Rockville, MD: Agency for Healthcare Research and Quality.
In this annual publication, AHRQ reviews the results of the National Healthcare Quality Report and National Healthcare Disparities Report. Providing a 5-year update on the National Quality Strategy, this report highlights that a wide range of quality measures have shown improvement in quality, access, and cost.
Salt Lake City, UT: Utah Department of Health, Utah Hospitals & Health Systems Association, and HealthInsight; March 10, 2010.
This brief provides information on 101 sentinel events reported to the state of Utah in 2009. The report also includes background on efforts to address such incidents.
Gawande A. New York, NY: Metropolitan Books; 2009. ISBN: 9780805091748.
Harvard surgeon Atul Gawande has emerged as this generation's preeminent physician–author, through his articles in The New Yorker on topics ranging from quality improvement to the costs of health care, and his books, Complications and Better. In his new book, The Checklist Manifesto: How to Get Things Right, Dr. Gawande elegantly describes the history of the checklist as a quality and safety tool, in fields ranging from flying airplanes to building skyscrapers. In health care, he focuses on the Michigan Keystone Project, in which the use of checklists led to a remarkable decrease in the rate of central line–associated bloodstream infections, and on his own work with the World Health Organization's Safe Surgery Saves Lives program, where checklist use was associated with a striking decrease in surgical complications. An AHRQ WebM&M interview with Dr. Gawande discusses professionalism, surgical errors, and patient safety. A Patient Safety Primer on checklists is also featured on AHRQ PSNet.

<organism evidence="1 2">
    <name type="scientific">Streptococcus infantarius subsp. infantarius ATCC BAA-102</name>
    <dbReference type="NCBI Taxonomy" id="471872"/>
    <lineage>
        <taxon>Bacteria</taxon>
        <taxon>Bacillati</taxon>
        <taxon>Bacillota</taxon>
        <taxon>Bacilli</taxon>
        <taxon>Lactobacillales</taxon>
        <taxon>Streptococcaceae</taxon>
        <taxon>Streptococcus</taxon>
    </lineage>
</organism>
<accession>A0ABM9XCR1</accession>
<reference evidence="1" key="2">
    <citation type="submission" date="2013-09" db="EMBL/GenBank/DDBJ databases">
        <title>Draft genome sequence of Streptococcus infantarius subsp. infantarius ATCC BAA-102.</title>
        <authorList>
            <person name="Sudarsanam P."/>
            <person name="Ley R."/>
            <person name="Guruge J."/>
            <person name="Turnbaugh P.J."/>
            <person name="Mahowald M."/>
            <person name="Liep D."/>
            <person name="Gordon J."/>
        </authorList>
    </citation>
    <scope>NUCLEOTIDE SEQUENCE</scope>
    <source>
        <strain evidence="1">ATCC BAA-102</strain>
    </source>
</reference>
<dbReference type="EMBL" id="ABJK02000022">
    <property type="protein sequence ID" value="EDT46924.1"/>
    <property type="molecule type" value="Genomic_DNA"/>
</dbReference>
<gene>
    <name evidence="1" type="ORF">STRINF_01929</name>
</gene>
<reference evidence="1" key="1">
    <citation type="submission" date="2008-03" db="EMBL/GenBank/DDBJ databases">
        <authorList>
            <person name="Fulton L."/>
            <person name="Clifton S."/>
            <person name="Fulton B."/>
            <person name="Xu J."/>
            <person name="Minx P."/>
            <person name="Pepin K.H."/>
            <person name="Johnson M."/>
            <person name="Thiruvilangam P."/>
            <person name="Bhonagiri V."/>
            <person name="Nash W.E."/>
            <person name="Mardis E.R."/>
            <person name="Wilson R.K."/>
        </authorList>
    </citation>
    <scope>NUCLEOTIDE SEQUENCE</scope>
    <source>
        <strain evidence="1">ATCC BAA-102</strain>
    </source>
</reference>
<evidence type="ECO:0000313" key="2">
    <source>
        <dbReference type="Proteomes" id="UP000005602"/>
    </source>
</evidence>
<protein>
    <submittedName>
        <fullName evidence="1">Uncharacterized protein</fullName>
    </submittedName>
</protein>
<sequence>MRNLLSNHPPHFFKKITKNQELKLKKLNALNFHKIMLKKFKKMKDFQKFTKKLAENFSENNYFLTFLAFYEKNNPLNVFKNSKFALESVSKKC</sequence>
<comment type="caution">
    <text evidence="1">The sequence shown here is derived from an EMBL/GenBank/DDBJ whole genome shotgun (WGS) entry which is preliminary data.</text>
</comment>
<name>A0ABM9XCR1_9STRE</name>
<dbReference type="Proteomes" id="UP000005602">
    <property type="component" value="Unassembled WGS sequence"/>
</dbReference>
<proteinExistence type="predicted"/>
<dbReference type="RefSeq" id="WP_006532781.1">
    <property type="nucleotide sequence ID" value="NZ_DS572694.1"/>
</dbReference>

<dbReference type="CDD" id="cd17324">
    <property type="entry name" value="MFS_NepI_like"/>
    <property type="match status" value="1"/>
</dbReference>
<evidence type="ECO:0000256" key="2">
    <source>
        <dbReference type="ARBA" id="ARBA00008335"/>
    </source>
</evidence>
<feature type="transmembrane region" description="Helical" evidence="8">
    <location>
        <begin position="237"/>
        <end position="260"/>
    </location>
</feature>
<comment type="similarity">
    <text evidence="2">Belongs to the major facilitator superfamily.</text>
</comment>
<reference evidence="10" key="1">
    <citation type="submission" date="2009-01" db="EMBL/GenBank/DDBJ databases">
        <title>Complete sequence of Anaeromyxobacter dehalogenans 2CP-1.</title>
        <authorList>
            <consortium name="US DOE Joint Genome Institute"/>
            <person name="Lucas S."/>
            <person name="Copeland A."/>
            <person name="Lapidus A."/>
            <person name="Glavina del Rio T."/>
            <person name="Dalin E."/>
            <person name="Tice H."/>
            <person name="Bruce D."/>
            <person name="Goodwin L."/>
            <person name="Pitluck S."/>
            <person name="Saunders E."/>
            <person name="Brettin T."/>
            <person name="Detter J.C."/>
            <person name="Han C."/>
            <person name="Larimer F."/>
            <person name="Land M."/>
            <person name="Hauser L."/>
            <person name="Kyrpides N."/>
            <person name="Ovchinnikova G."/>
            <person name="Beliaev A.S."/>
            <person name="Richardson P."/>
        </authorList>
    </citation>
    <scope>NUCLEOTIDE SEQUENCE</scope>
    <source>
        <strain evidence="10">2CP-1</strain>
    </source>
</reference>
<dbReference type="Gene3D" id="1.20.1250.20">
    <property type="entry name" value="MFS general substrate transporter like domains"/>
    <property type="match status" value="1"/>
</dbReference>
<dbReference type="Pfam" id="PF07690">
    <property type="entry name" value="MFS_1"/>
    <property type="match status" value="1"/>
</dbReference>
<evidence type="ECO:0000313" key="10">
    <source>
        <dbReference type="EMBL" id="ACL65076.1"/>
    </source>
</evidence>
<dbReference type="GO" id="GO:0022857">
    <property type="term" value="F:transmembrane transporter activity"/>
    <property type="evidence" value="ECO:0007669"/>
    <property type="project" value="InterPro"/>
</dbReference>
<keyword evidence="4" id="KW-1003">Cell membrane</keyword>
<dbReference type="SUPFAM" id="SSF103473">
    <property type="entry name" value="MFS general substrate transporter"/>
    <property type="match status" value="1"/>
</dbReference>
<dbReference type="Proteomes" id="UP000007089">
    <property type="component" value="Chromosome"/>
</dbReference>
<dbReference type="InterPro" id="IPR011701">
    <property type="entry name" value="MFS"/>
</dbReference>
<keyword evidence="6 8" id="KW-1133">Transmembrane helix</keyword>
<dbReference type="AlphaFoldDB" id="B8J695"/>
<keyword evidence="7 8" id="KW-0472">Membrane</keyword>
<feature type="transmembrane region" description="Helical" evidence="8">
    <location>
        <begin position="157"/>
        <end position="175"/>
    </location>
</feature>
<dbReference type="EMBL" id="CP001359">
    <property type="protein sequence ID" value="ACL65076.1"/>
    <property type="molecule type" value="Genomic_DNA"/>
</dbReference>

ASQ Quarterly Quality Report. Milwaukee, WI: American Society of Quality; October 2008.
This report describes strategies for health care institutions to prevent never events, based on results of a 2008 survey of quality professionals.